What are the Risks Associated with Skin Cancer

Doctors cannot fully explain why some individuals develop skin cancer while others do not, though it’s widely understood that skin cancer is not contagious and cannot be transmitted between people.

Research has identified several risk factors that increase the likelihood of developing skin cancer. These risk factors include:

  1. Ultraviolet (UV) Radiation: Exposure to UV radiation from the sun, sunlamps, tanning beds, or tanning booths over a lifetime increases the risk of skin cancer. Individuals with fair skin that burns easily, along with red or blond hair and light-colored eyes, are at higher risk, but even individuals who tan can develop skin cancer.
  2. Geographic Location: Living in areas with high levels of UV radiation, such as southern regions of the United States or mountainous areas, can increase the risk of skin cancer. UV radiation exposure occurs even on cloudy days or in cold weather.
  3. Other Risk Factors:
  • Scars or burns on the skin
  • Infection with certain human papillomaviruses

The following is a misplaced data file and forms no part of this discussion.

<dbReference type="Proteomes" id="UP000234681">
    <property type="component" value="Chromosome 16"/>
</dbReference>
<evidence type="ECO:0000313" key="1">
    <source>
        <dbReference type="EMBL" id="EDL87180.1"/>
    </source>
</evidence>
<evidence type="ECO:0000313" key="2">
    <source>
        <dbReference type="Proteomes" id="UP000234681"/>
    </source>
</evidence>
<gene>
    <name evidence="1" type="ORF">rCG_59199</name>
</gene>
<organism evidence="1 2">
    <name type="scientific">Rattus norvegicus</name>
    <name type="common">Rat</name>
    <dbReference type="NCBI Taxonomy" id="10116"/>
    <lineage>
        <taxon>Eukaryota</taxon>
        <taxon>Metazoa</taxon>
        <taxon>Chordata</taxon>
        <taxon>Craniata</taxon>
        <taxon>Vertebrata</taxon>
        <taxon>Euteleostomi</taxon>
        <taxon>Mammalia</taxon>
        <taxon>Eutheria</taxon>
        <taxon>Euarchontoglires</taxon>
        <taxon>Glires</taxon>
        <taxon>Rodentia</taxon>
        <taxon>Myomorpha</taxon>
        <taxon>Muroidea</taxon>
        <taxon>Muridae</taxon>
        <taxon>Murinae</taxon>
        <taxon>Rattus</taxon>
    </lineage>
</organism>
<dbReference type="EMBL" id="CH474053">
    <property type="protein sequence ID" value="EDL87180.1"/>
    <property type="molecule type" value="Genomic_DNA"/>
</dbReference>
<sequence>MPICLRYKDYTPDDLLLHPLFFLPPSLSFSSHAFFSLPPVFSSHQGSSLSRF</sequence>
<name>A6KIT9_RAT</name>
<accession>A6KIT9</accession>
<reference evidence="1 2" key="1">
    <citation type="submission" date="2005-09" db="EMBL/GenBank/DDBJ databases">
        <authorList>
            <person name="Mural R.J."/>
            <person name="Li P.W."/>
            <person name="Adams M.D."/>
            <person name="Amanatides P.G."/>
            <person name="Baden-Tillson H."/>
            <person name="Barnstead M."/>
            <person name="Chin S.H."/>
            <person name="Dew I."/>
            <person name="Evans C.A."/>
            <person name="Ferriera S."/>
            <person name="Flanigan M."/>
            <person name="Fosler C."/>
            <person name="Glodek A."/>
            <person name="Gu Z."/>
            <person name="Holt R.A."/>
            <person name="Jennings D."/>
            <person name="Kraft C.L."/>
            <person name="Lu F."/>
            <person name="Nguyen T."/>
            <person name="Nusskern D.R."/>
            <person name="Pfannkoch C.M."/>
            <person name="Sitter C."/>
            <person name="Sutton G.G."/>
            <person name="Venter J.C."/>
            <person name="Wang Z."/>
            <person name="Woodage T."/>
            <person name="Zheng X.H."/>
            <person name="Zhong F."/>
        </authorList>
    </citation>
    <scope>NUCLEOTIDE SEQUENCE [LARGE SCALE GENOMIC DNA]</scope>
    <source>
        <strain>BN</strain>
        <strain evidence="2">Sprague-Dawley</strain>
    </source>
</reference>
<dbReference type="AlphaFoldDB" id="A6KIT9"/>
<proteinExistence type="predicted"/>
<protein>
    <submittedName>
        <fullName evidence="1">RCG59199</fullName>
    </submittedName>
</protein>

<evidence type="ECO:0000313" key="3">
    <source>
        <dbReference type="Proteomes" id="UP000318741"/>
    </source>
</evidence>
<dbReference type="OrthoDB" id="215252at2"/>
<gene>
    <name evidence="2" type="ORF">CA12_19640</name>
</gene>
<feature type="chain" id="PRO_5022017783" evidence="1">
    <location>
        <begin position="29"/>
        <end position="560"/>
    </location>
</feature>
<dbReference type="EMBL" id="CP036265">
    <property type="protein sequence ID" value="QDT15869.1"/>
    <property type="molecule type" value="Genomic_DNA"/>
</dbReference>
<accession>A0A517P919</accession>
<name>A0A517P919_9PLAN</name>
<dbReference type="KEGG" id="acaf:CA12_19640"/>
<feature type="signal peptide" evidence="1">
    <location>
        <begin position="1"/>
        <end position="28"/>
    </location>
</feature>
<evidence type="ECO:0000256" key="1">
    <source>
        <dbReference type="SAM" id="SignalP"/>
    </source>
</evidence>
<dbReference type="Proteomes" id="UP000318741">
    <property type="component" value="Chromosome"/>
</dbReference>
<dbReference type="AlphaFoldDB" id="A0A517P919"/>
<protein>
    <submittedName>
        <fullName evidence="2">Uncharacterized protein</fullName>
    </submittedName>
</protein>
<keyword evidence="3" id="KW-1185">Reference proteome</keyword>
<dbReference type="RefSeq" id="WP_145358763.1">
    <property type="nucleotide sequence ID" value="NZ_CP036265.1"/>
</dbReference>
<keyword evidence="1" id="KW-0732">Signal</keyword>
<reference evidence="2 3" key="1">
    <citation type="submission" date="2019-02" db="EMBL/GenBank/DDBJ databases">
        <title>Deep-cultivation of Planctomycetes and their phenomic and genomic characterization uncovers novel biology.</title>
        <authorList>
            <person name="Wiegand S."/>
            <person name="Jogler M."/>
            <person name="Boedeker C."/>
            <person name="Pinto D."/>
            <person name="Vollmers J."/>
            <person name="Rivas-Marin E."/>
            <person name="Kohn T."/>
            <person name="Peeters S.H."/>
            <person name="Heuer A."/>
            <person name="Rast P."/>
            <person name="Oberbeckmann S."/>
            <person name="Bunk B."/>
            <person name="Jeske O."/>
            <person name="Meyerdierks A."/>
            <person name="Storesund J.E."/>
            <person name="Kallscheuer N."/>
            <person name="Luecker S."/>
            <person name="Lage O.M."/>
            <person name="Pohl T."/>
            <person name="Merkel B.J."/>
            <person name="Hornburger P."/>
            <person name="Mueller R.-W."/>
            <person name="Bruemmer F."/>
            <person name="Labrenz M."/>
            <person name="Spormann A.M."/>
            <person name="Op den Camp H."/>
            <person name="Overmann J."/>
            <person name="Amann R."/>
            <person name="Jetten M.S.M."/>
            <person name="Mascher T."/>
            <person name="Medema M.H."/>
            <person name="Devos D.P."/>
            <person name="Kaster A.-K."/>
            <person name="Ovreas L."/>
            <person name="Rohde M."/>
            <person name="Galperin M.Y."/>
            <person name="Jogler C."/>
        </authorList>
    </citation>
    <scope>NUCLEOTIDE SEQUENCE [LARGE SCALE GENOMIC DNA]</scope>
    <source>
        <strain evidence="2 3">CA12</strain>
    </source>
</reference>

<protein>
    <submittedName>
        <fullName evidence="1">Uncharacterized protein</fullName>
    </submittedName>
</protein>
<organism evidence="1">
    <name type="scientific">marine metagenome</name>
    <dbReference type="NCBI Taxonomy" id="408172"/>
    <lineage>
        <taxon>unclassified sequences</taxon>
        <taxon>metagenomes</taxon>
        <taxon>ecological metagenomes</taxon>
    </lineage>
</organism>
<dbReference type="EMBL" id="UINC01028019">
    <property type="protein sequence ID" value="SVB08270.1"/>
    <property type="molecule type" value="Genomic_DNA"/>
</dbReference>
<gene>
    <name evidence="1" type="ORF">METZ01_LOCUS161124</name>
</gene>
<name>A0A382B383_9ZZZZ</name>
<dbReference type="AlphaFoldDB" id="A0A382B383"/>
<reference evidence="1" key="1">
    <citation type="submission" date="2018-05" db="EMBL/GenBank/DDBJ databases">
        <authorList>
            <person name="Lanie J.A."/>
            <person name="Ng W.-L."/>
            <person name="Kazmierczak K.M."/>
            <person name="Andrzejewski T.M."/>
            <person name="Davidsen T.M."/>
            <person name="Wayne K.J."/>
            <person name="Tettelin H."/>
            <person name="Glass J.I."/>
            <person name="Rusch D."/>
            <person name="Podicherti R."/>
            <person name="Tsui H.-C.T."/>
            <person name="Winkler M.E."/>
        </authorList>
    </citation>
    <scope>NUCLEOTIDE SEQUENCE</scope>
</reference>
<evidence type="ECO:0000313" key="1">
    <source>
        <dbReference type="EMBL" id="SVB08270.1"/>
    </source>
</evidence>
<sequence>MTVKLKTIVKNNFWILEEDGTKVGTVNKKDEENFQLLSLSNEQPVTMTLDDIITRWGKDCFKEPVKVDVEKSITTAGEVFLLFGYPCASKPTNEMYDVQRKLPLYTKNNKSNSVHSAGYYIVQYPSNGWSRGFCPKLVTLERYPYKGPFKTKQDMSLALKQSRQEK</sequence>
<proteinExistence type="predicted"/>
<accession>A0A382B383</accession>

• Exposure to arsenic at work
  • Chronic skin inflammation or skin ulcers
  • Conditions that increase skin sensitivity to the sun, like xeroderma pigmentosum, albinism, and basal cell nevus syndrome
  • Previous radiation therapy
  • Medical conditions or medications that weaken the immune system
  • Personal history of skin cancer
  • Family history of skin cancer
  • Actinic keratosis and Bowen’s disease, which can progress to squamous cell skin cancer if left untreated.

If you believe you may be at risk for skin cancer, it’s essential to discuss your concerns with your doctor. They can provide guidance on reducing your risk and establish a schedule for regular checkups to monitor your skin health.